5. Have mechanisms been developed to ensure that older persons are informed about their rights and responsibilities under the law, and that they have access to the information necessary to seek access to their rights? Do these mechanisms address common barriers? For example:
    a.     has information been provided on where individuals can seek further information or supports for accessing their rights or exercising their responsibilities?
    b.     have strategies been developed to disseminate information to organizations that represent, advocate for or support older persons?
    c.      is information available in disability-accessible formats that comply with the provisions of the Accessibility for Ontarians with Disabilities Act and the Ontario Human Rights Code?
    d.     is information available in plain language?
    e.     is information available in non-written formats (such as by telephone)?
    f.       is information available to persons living in settings such as long-term care homes where there may be more limited access to the broader community and to information?
    g.      is information available to persons living in rural or remote settings?
    h.     is information available in multiple languages?
  6. If the access mechanism is complex or multi-stage, have supports or advocacy services been provided to ensure that older persons are able to navigate the system, particularly those older persons who face additional barriers due to disability, low-income, language barriers or other issues?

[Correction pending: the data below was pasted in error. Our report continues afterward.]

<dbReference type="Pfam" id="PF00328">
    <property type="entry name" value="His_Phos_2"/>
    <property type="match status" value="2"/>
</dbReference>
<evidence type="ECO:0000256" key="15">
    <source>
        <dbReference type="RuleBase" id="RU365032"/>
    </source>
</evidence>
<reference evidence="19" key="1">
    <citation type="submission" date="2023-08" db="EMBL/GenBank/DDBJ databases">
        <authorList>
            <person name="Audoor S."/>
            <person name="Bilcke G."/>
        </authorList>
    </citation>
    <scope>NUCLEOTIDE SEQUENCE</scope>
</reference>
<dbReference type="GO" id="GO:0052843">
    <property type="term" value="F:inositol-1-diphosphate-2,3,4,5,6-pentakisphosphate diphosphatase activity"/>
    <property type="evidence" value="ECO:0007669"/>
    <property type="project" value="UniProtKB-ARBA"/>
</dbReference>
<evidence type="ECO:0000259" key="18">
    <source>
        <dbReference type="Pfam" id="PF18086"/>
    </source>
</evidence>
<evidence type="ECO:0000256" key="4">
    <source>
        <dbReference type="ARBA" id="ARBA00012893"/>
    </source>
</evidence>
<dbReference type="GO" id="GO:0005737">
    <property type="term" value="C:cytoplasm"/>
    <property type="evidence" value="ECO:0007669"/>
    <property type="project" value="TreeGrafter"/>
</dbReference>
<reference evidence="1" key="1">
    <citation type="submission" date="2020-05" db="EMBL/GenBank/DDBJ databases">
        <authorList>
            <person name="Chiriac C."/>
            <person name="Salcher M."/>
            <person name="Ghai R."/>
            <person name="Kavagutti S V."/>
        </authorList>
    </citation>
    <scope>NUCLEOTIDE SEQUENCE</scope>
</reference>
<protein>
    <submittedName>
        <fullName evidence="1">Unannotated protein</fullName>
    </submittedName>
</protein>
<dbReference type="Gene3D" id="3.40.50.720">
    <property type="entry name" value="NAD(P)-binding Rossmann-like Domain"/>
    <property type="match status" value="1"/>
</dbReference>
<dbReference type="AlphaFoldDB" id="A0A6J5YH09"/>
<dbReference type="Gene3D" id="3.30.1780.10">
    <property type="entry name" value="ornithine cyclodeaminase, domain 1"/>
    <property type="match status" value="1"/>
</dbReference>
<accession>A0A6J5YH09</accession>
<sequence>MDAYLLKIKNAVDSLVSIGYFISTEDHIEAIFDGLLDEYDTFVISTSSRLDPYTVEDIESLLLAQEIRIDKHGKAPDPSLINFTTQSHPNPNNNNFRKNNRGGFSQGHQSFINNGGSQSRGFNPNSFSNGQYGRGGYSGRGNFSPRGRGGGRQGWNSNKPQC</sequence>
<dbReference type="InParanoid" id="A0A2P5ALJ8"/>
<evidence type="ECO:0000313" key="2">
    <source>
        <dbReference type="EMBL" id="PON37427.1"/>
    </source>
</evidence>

7. Have the services been designed to include and accommodate the particular needs of older persons, including those who are facing additional barriers due to low-income, or who have needs related to other aspects of their identities?



Providing Accessible Information – NICE and CLEO

The law in general, and as it affects older adults, is often complex and confusing. Many older adults, as well as those providing services to older adults, have difficulty locating information about rights and responsibilities under the law or face barriers to doing so. This undermines the ability of laws to achieve their goals (and thereby the principles). The lack of information also undermines the autonomy of older adults in that they lack sufficient information to make meaningful choices.  

Two organizations address these issues, at different levels. The National Initiative for the Care of the Elderly (NICE) is an international network of researchers, practitioners and students with a mandate to improve the care of older adults through initiatives related to networking and knowledge transfer. NICE has developed a range of practical tools in a number of areas to help older adults and those working in the field to better understand rights and responsibilities under the law. Community Legal Education Ontario (CLEO) has a mandate to provide accessible plain-language information about the law, so that people are able to understand and exercise their rights. CLEO’s work has a particular focus on those who face barriers to accessing information, such as those living in low-income and newcomers. Community legal clinics and other organizations also use these publications to help clients with legal problems. 

  • For information on accessible information and empowering older adults, see the Final Report, Chapter V.C.2.

Seniors-Focused Services – Policing

Several police forces in Ontario and across Canada have developed specialized services or departments to address particular risks